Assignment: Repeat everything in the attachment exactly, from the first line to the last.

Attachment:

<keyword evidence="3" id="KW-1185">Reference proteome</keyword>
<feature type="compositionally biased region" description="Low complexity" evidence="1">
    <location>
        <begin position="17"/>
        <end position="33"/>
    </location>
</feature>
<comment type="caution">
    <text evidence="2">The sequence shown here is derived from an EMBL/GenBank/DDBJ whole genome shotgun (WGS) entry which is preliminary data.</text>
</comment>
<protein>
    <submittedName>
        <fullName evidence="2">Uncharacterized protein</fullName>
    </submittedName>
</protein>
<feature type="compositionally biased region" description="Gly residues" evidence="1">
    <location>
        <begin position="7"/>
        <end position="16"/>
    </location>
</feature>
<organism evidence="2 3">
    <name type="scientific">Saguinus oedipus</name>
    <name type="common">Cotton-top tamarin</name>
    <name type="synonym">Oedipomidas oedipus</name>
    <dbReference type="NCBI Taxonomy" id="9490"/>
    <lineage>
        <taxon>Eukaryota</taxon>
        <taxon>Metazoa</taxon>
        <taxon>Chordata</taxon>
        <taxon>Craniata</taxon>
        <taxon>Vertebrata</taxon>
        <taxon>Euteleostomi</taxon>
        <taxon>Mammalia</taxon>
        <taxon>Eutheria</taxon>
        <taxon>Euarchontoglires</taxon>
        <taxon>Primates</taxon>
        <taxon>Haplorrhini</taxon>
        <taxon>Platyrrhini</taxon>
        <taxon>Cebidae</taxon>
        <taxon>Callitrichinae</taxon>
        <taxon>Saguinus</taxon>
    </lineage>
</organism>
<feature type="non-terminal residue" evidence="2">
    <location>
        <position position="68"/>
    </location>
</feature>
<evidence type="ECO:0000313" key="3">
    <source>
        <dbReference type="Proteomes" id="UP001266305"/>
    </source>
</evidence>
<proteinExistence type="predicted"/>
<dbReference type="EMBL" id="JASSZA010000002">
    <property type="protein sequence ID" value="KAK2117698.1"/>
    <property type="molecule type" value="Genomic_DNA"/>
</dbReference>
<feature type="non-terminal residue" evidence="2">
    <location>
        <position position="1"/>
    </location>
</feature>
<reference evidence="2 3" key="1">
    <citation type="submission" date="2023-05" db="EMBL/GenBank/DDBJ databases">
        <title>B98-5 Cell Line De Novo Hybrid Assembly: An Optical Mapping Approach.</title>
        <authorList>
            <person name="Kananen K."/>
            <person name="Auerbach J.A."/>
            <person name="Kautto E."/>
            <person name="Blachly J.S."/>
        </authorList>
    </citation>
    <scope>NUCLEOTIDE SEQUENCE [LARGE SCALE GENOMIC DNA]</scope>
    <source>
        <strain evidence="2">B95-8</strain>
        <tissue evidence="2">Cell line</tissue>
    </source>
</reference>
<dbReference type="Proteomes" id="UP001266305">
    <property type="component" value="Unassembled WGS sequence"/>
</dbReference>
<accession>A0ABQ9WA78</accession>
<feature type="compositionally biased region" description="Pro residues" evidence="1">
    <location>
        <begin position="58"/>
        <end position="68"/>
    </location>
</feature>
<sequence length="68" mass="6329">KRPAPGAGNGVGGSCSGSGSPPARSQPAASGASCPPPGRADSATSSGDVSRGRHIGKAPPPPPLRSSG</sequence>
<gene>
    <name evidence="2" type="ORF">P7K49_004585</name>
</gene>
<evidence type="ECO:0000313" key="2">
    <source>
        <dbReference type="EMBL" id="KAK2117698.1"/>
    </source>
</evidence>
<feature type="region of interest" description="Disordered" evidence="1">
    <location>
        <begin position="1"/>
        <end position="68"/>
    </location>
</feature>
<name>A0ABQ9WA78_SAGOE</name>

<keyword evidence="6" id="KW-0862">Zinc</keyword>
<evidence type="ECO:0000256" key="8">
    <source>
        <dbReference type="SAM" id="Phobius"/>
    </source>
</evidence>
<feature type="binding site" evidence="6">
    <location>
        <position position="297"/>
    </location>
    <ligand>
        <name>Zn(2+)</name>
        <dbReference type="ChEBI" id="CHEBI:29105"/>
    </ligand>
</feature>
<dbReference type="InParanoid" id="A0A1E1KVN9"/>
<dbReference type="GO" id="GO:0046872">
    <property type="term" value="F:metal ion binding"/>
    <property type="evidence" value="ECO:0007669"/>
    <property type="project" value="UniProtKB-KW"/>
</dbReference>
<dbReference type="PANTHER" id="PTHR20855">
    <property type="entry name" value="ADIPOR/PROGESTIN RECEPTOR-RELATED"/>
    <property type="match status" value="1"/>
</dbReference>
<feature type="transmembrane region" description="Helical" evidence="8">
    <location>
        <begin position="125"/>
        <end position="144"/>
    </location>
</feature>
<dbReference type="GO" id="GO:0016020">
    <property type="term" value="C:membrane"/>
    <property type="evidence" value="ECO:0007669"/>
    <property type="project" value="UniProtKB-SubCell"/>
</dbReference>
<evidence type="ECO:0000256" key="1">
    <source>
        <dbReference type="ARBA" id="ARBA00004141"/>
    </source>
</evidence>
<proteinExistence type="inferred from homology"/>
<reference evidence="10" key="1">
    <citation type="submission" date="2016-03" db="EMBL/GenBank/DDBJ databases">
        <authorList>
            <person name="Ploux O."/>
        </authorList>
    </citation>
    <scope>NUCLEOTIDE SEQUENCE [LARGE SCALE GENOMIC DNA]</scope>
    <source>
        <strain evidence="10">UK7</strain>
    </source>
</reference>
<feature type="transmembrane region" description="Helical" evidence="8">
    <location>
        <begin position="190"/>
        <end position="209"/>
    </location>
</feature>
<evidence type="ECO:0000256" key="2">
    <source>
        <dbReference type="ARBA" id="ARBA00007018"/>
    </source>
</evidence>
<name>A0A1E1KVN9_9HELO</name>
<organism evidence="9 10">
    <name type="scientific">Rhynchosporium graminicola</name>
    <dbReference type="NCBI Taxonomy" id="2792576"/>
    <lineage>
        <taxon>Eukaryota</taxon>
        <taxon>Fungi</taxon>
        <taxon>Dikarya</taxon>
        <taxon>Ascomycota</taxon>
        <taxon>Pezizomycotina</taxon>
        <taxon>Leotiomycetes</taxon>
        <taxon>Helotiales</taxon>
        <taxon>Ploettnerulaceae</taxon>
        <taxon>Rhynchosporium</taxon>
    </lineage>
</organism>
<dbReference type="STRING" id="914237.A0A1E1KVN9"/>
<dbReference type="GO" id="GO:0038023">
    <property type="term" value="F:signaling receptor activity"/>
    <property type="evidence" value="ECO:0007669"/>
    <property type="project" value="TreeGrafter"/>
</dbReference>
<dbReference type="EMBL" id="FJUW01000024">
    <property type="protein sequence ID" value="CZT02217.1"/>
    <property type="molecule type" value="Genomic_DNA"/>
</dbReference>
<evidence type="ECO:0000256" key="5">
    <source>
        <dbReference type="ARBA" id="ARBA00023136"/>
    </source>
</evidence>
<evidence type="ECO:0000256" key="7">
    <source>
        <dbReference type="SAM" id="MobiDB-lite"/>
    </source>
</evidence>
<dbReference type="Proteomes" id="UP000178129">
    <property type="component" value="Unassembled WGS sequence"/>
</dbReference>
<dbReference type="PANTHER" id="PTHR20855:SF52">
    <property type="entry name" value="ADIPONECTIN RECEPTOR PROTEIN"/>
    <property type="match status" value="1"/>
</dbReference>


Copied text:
<keyword evidence="3" id="KW-1185">Reference proteome</keyword>
<feature type="compositionally biased region" description="Low complexity" evidence="1">
    <location>
        <begin position="17"/>
        <end position="33"/>
    </location>
</feature>
<comment type="caution">
    <text evidence="2">The sequence shown here is derived from an EMBL/GenBank/DDBJ whole genome shotgun (WGS) entry which is preliminary data.</text>
</comment>
<protein>
    <submittedName>
        <fullName evidence="2">Uncharacterized protein</fullName>
    </submittedName>
</protein>
<feature type="compositionally biased region" description="Gly residues" evidence="1">
    <location>
        <begin position="7"/>
        <end position="16"/>
    </location>
</feature>
<organism evidence="2 3">
    <name type="scientific">Saguinus oedipus</name>
    <name type="common">Cotton-top tamarin</name>
    <name type="synonym">Oedipomidas oedipus</name>
    <dbReference type="NCBI Taxonomy" id="9490"/>
    <lineage>
        <taxon>Eukaryota</taxon>
        <taxon>Metazoa</taxon>
        <taxon>Chordata</taxon>
        <taxon>Craniata</taxon>
        <taxon>Vertebrata</taxon>
        <taxon>Euteleostomi</taxon>
        <taxon>Mammalia</taxon>
        <taxon>Eutheria</taxon>
        <taxon>Euarchontoglires</taxon>
        <taxon>Primates</taxon>
        <taxon>Haplorrhini</taxon>
        <taxon>Platyrrhini</taxon>
        <taxon>Cebidae</taxon>
        <taxon>Callitrichinae</taxon>
        <taxon>Saguinus</taxon>
    </lineage>
</organism>
<feature type="non-terminal residue" evidence="2">
    <location>
        <position position="68"/>
    </location>
</feature>
<evidence type="ECO:0000313" key="3">
    <source>
        <dbReference type="Proteomes" id="UP001266305"/>
    </source>
</evidence>
<proteinExistence type="predicted"/>
<dbReference type="EMBL" id="JASSZA010000002">
    <property type="protein sequence ID" value="KAK2117698.1"/>
    <property type="molecule type" value="Genomic_DNA"/>
</dbReference>
<feature type="non-terminal residue" evidence="2">
    <location>
        <position position="1"/>
    </location>
</feature>
<reference evidence="2 3" key="1">
    <citation type="submission" date="2023-05" db="EMBL/GenBank/DDBJ databases">
        <title>B98-5 Cell Line De Novo Hybrid Assembly: An Optical Mapping Approach.</title>
        <authorList>
            <person name="Kananen K."/>
            <person name="Auerbach J.A."/>
            <person name="Kautto E."/>
            <person name="Blachly J.S."/>
        </authorList>
    </citation>
    <scope>NUCLEOTIDE SEQUENCE [LARGE SCALE GENOMIC DNA]</scope>
    <source>
        <strain evidence="2">B95-8</strain>
        <tissue evidence="2">Cell line</tissue>
    </source>
</reference>
<dbReference type="Proteomes" id="UP001266305">
    <property type="component" value="Unassembled WGS sequence"/>
</dbReference>
<accession>A0ABQ9WA78</accession>
<feature type="compositionally biased region" description="Pro residues" evidence="1">
    <location>
        <begin position="58"/>
        <end position="68"/>
    </location>
</feature>
<sequence length="68" mass="6329">KRPAPGAGNGVGGSCSGSGSPPARSQPAASGASCPPPGRADSATSSGDVSRGRHIGKAPPPPPLRSSG</sequence>
<gene>
    <name evidence="2" type="ORF">P7K49_004585</name>
</gene>
<evidence type="ECO:0000313" key="2">
    <source>
        <dbReference type="EMBL" id="KAK2117698.1"/>
    </source>
</evidence>
<feature type="region of interest" description="Disordered" evidence="1">
    <location>
        <begin position="1"/>
        <end position="68"/>
    </location>
</feature>
<name>A0ABQ9WA78_SAGOE</name>

<keyword evidence="6" id="KW-0862">Zinc</keyword>
<evidence type="ECO:0000256" key="8">
    <source>
        <dbReference type="SAM" id="Phobius"/>
    </source>
</evidence>
<feature type="binding site" evidence="6">
    <location>
        <position position="297"/>
    </location>
    <ligand>
        <name>Zn(2+)</name>
        <dbReference type="ChEBI" id="CHEBI:29105"/>
    </ligand>
</feature>
<dbReference type="InParanoid" id="A0A1E1KVN9"/>
<dbReference type="GO" id="GO:0046872">
    <property type="term" value="F:metal ion binding"/>
    <property type="evidence" value="ECO:0007669"/>
    <property type="project" value="UniProtKB-KW"/>
</dbReference>
<dbReference type="PANTHER" id="PTHR20855">
    <property type="entry name" value="ADIPOR/PROGESTIN RECEPTOR-RELATED"/>
    <property type="match status" value="1"/>
</dbReference>
<feature type="transmembrane region" description="Helical" evidence="8">
    <location>
        <begin position="125"/>
        <end position="144"/>
    </location>
</feature>
<dbReference type="GO" id="GO:0016020">
    <property type="term" value="C:membrane"/>
    <property type="evidence" value="ECO:0007669"/>
    <property type="project" value="UniProtKB-SubCell"/>
</dbReference>
<evidence type="ECO:0000256" key="1">
    <source>
        <dbReference type="ARBA" id="ARBA00004141"/>
    </source>
</evidence>
<proteinExistence type="inferred from homology"/>
<reference evidence="10" key="1">
    <citation type="submission" date="2016-03" db="EMBL/GenBank/DDBJ databases">
        <authorList>
            <person name="Ploux O."/>
        </authorList>
    </citation>
    <scope>NUCLEOTIDE SEQUENCE [LARGE SCALE GENOMIC DNA]</scope>
    <source>
        <strain evidence="10">UK7</strain>
    </source>
</reference>
<feature type="transmembrane region" description="Helical" evidence="8">
    <location>
        <begin position="190"/>
        <end position="209"/>
    </location>
</feature>
<evidence type="ECO:0000256" key="2">
    <source>
        <dbReference type="ARBA" id="ARBA00007018"/>
    </source>
</evidence>
<name>A0A1E1KVN9_9HELO</name>
<organism evidence="9 10">
    <name type="scientific">Rhynchosporium graminicola</name>
    <dbReference type="NCBI Taxonomy" id="2792576"/>
    <lineage>
        <taxon>Eukaryota</taxon>
        <taxon>Fungi</taxon>
        <taxon>Dikarya</taxon>
        <taxon>Ascomycota</taxon>
        <taxon>Pezizomycotina</taxon>
        <taxon>Leotiomycetes</taxon>
        <taxon>Helotiales</taxon>
        <taxon>Ploettnerulaceae</taxon>
        <taxon>Rhynchosporium</taxon>
    </lineage>
</organism>
<dbReference type="STRING" id="914237.A0A1E1KVN9"/>
<dbReference type="GO" id="GO:0038023">
    <property type="term" value="F:signaling receptor activity"/>
    <property type="evidence" value="ECO:0007669"/>
    <property type="project" value="TreeGrafter"/>
</dbReference>
<dbReference type="EMBL" id="FJUW01000024">
    <property type="protein sequence ID" value="CZT02217.1"/>
    <property type="molecule type" value="Genomic_DNA"/>
</dbReference>
<evidence type="ECO:0000256" key="5">
    <source>
        <dbReference type="ARBA" id="ARBA00023136"/>
    </source>
</evidence>
<evidence type="ECO:0000256" key="7">
    <source>
        <dbReference type="SAM" id="MobiDB-lite"/>
    </source>
</evidence>
<dbReference type="Proteomes" id="UP000178129">
    <property type="component" value="Unassembled WGS sequence"/>
</dbReference>
<dbReference type="PANTHER" id="PTHR20855:SF52">
    <property type="entry name" value="ADIPONECTIN RECEPTOR PROTEIN"/>
    <property type="match status" value="1"/>
</dbReference>